On Monday, the NY Times published an editorial which included this:
[Netanyahu’s actions] could doom the chances for a two-state solution because building in the E1 area would split the northern and southern parts of the West Bank.
Yesterday, NPR’s Philip Reeves, probably the single journalist most responsible for promulgating the 2002 “Jenin Massacre” blood libel against Israel, announced in a “news” broadcast that:
There’s particular concern over plans, still at a preliminary stage, for an area called E1. If built, this would cut the West Bank in two. Diplomats say this would make a two-state solution to the Middle East conflict almost impossible.
And today, I was greeted by the following in an editorial in the McClatchy-owned Fresno Bee newspaper:
Yet Israel has decided to … prepare construction of a 4.6 square-mile project near Jerusalem known as E-1. That would effectively cut the occupied West Bank in two and make establishment of a contiguous Palestinian state alongside Israel with Jerusalem as a shared capital, impossible.
Folks, look at a map. If you didn’t see it in my previous post, here it is again:
Do you see the “West Bank” cut in two? I don’t either. As I pointed out yesterday, if Israel annexes Ma’ale Adumim, the proposed Palestinian state will be wider at is narrowest point than Israel would be with pre-1967 borders!
If the problem is supposed to be that it will be harder for Palestinians to drive from Bethlehem to Ramallah, Israel plans a bypass road around Ma’ale Adumim for Palestinian traffic that would actually be faster, and would not require passage through the security barrier’s checkpoints. There are also plans for a 4-lane underpass to some Arab neighborhoods in eastern Jerusalem, while others would not be affected at all by the planned construction.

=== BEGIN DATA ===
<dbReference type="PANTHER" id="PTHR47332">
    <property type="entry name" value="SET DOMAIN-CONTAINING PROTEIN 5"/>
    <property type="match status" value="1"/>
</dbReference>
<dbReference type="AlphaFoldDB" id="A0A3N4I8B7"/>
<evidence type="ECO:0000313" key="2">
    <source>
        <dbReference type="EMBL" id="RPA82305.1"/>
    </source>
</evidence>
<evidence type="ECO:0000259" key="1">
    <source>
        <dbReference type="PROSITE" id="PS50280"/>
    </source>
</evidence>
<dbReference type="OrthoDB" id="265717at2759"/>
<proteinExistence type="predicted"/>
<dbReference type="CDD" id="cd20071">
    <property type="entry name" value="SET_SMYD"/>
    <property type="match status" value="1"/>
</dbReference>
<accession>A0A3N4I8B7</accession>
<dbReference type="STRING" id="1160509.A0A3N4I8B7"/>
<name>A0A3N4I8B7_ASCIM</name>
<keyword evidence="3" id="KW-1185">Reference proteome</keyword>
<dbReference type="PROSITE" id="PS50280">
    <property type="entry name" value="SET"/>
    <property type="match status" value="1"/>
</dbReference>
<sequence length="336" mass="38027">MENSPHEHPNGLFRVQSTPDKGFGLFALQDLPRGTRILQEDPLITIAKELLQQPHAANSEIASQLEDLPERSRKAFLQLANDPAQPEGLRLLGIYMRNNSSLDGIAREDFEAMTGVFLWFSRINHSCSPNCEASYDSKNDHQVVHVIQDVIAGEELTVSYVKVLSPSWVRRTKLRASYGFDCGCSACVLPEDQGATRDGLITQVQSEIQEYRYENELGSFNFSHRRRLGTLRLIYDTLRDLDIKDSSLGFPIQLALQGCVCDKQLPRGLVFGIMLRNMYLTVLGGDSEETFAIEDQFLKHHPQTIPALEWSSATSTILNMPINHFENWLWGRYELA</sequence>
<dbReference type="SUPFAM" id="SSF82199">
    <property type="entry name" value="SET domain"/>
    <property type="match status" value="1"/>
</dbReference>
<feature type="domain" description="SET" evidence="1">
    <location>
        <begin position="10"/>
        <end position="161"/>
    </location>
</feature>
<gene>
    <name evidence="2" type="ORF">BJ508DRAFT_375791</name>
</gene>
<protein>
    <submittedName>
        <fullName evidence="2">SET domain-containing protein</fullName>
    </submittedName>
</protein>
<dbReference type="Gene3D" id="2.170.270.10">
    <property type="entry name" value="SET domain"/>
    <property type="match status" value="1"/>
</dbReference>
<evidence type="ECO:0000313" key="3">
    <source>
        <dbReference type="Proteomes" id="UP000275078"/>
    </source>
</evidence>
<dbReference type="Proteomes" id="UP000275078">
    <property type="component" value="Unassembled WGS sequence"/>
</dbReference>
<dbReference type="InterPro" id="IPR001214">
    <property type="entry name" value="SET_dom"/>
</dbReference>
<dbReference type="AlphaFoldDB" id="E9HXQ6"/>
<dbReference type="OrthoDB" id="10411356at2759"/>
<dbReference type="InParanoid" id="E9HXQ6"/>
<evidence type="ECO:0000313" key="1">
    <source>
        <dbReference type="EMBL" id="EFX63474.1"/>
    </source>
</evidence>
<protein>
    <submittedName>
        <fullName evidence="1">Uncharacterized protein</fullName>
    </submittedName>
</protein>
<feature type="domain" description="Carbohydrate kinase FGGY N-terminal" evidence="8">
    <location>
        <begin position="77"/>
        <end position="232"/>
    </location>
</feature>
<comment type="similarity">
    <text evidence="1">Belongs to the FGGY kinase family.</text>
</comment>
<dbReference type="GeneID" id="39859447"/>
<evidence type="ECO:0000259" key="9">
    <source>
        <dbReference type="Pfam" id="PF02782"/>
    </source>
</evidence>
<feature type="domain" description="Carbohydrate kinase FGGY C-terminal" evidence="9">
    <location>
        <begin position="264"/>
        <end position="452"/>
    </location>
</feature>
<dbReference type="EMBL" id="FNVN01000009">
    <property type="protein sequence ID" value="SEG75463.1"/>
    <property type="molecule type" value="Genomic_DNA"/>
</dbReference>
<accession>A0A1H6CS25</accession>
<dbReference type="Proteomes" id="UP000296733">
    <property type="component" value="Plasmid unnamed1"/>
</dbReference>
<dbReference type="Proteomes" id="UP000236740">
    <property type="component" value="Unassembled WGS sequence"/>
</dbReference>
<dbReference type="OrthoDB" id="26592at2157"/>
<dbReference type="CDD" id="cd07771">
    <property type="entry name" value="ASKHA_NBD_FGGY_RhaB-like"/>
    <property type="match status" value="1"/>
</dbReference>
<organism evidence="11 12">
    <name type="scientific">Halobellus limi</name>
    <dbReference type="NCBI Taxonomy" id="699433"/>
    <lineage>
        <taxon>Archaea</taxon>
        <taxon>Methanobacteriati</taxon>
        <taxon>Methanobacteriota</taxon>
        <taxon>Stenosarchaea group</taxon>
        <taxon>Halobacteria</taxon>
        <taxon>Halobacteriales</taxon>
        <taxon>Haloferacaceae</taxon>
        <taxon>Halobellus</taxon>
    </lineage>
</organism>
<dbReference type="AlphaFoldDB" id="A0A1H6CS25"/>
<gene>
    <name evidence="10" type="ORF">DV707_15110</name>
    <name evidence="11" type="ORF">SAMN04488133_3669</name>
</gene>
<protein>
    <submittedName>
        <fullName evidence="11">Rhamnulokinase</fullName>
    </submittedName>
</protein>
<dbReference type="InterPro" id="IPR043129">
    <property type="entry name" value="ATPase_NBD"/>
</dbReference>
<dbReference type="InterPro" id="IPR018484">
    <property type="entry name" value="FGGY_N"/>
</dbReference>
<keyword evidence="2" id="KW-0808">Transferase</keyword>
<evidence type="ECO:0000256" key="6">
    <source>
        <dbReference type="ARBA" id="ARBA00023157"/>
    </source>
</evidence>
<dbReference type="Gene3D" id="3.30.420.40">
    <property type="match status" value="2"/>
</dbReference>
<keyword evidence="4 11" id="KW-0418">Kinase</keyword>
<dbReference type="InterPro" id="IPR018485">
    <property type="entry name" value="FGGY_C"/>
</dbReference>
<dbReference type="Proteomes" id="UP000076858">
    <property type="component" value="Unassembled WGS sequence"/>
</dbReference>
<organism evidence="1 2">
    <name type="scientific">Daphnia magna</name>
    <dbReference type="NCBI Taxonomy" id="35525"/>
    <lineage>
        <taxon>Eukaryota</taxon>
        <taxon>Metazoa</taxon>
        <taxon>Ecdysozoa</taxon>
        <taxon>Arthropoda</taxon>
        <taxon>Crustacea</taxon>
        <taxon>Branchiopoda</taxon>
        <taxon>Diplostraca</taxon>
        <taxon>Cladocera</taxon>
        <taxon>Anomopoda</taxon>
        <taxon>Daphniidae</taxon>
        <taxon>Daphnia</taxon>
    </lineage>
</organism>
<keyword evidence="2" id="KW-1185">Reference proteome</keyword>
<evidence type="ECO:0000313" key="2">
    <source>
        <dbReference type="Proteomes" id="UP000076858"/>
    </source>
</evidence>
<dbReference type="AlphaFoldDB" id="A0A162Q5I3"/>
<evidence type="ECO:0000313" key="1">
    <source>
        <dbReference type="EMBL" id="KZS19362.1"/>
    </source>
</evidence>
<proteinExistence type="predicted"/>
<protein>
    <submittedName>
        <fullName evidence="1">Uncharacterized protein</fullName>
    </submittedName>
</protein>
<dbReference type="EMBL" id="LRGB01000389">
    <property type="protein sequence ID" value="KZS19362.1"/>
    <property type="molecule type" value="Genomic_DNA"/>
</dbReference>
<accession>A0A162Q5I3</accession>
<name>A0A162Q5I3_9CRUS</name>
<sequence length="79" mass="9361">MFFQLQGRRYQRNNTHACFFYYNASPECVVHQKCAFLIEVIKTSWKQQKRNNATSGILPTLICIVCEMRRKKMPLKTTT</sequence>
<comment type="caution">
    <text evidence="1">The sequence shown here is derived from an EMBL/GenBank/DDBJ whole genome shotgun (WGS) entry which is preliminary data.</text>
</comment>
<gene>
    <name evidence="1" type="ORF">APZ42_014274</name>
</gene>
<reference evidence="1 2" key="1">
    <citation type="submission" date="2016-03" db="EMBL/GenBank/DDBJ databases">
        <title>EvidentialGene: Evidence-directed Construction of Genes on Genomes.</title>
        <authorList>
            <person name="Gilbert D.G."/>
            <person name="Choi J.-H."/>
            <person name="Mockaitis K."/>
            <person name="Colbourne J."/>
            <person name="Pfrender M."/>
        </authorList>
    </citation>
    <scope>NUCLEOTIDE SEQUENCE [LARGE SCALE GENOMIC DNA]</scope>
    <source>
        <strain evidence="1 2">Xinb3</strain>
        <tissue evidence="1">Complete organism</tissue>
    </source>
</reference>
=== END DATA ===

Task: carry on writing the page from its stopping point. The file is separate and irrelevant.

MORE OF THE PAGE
Actually, the shoe is entirely on the other foot. If the E1 plan is notcompleted, then Palestinian construction in the area will cut off Ma’ale Adumim — a town of 46,000 that has been expected to remain part of Israel in all proposed peace agreements with the Palestinians — from the rest of Israel. It will make it harder for Israel to keep control of the strategic Jerusalem-Jericho road, which would be necessary to transport troops and tanks to the Jordan Valley in the event of an attack from the east.
Every Israeli Prime Minister since Rabin has supported the plan, but it has never been carried out because of pressure from the US and Europe. Meanwhile, illegal Palestinian construction in the area — illegal under the Oslo agreements, not that the Palestinians have ever paid attention — continues. It has already narrowed the corridor for the E1 plan, and at some point will make it impossible.
In other words, the true situation is exactly the opposite of what Palestinians and their supporters claim!
It’s time to face reality, which is that there will not be a two-state solution that will meet Palestinian requirements, because these requirements are incompatible with the survival of a Jewish state. Much as I would like to see Israel retain all of Judea and Samaria, and much as the Palestinians would like to see a ‘Palestine’ from the river to the sea, these outcomes are unlikely.
What could happen is a realignment in which Israel retains places with large Jewish populations (like Ma’ale Adumim) and areas that are strategically vital (like E1), and withdraws from others. This would have to be implemented unilaterally, but then the Palestinians have already officially renounced a bilateral solution by turning to the UN.
What I find remarkable is the way the US media have swallowed the Palestinian story hook, line and sinker, when a simple glance at a map would show that it is wrong. Are they following the lead of the administration?
About the Author: Vic Rosenthal created FresnoZionism.org to provide a forum for publishing and discussing issues about Israel and the Mideast conflict, especially where there is a local connection. Rosenthal believes that America’s interests are best served by supporting the democratic state of Israel, the front line in the struggle between Western civilization and radical Islam. The viewpoint is not intended to be liberal or conservative — just pro-Israel.The author's opinion does not necessarily reflect the opinion of The Jewish Press.
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